Another great confusion in modern morality lies about the issue of human objects.
Are other humans to be considered reflexively, i.e. naturally bearing all characteristics which I hold. I am the center of the universe? Are they centers of their own universe in a reflective way, and what are our terms of engagement as owners of our own mutual universe?
Conversely – since other humans can be thought of without attending to their animate nature, and can be labeled, are other individuals correctly contemplated only as things?
The first morality, the mutual morality, is strongly emphasized in the monotheistic religions of the Middle East – Judaism, Christianity and Islam. Persons are reflexive under the gaze of God; that gaze is equal upon all. Judaism especially dwells on Life and animate nature. This is the morality of the trading societies. Kant’s moral imperative regarding “others” requires the belief in reflexive “others.”
The second morality is the morality of the bureaucracy, the modern morality. People are animate only to the degree that it becomes necessary to recognize them as such. Otherwise, they are Taylorized, categorized, Fordized and labeled. People believe such attributes as IQ are real – his IQ is 117. Enumerations, categorizations and assertions about people are intrinsically believed to be epistemologically valid, quantifiable into real parameters. They believe with all the deference offered to High Priests, for instance, the statistical methods of describing human beings. The suggestion that these methods are largely bunkum is faced with the horror as in the old days that virgin sacrifice and such might just be a meaningless atrocity. This morality sets aside Kant’s thought and the Golden Rule – there are no “others” to do unto in a manner which I should be done unto. They are figments of the imagination, they are things; no atrocity can be attributed to what does to a thing.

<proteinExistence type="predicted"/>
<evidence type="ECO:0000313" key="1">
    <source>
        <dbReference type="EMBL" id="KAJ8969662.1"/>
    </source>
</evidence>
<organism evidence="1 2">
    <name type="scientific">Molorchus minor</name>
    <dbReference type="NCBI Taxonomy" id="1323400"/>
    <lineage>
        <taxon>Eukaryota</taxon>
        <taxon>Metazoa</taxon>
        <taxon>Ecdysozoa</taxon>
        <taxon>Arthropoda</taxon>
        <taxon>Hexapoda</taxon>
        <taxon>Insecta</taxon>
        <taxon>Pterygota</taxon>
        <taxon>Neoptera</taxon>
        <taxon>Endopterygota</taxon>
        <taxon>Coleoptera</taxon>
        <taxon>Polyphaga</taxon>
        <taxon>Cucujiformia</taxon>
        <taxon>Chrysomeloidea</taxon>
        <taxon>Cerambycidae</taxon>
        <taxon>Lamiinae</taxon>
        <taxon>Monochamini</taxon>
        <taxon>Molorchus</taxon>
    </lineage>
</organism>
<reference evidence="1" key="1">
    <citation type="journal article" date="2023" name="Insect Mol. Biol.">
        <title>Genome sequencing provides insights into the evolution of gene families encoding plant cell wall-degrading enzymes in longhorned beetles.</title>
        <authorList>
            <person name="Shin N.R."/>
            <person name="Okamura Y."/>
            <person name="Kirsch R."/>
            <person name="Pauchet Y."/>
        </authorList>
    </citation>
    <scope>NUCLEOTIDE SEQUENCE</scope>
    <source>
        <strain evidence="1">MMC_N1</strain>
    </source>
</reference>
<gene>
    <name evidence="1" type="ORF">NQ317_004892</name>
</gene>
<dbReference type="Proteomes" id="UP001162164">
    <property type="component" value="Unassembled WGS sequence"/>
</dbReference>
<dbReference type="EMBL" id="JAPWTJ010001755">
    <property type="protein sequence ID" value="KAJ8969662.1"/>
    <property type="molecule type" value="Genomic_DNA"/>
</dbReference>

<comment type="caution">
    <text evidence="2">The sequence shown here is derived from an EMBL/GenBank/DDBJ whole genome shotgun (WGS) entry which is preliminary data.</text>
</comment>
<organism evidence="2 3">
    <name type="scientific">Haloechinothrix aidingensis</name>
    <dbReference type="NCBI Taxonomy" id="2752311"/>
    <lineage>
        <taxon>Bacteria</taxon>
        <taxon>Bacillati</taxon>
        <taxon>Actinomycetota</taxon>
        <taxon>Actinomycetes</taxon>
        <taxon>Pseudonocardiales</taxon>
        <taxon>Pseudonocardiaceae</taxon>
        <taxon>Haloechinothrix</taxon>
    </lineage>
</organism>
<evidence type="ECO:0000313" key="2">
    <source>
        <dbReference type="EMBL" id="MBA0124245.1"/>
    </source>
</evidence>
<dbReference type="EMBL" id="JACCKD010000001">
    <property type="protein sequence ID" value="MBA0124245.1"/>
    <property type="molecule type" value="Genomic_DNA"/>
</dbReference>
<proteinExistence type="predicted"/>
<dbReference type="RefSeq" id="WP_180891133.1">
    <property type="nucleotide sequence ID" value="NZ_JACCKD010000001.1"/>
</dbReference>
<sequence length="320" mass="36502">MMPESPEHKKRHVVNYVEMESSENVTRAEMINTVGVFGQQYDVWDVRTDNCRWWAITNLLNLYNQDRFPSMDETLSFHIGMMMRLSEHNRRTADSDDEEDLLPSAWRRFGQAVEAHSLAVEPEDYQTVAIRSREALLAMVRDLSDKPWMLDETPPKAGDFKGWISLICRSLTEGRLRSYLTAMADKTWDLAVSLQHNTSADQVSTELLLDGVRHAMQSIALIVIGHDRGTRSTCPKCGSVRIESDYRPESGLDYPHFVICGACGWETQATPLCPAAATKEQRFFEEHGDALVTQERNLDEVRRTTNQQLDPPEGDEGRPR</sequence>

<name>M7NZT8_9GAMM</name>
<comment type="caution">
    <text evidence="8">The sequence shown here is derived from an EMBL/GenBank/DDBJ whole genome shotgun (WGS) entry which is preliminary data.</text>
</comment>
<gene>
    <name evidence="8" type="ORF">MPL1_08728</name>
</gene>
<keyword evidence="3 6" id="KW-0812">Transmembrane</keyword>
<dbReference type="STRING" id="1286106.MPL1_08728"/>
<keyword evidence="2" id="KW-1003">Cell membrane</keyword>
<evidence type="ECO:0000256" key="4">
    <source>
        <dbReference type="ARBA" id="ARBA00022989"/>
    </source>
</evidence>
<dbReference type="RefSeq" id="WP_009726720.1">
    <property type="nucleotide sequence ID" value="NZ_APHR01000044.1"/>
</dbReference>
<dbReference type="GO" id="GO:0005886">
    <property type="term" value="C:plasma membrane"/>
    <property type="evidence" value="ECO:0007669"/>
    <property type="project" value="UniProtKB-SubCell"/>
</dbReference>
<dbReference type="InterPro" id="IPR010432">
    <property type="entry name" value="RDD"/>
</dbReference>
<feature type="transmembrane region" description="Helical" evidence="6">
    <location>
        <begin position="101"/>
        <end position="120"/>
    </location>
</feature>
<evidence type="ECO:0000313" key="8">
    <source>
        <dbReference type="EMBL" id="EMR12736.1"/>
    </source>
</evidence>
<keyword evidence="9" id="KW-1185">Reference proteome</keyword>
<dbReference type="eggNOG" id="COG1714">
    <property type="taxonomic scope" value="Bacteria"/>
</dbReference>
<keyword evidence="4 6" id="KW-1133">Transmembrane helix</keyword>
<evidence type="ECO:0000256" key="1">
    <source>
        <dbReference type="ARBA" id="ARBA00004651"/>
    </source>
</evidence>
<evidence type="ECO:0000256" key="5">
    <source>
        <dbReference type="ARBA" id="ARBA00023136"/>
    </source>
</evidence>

Sartre’s existentialism is considered bleak, but only from the perspective of the bleak – that the Taylorist categorizations of human beings can be reduced to absurdity. All that is left really is the One – that which was before any measures could be taken. That is really the core of Christianity, and Sartre was hardly an anti-humanist.
p style=”text-align:justify;”>I believe that we are all deserving of identification as humans, and that dealing with other humans as objects is fraught with moral implications. I stand nearly alone in the onrushing New Medicine revolution, trying to stop the tide.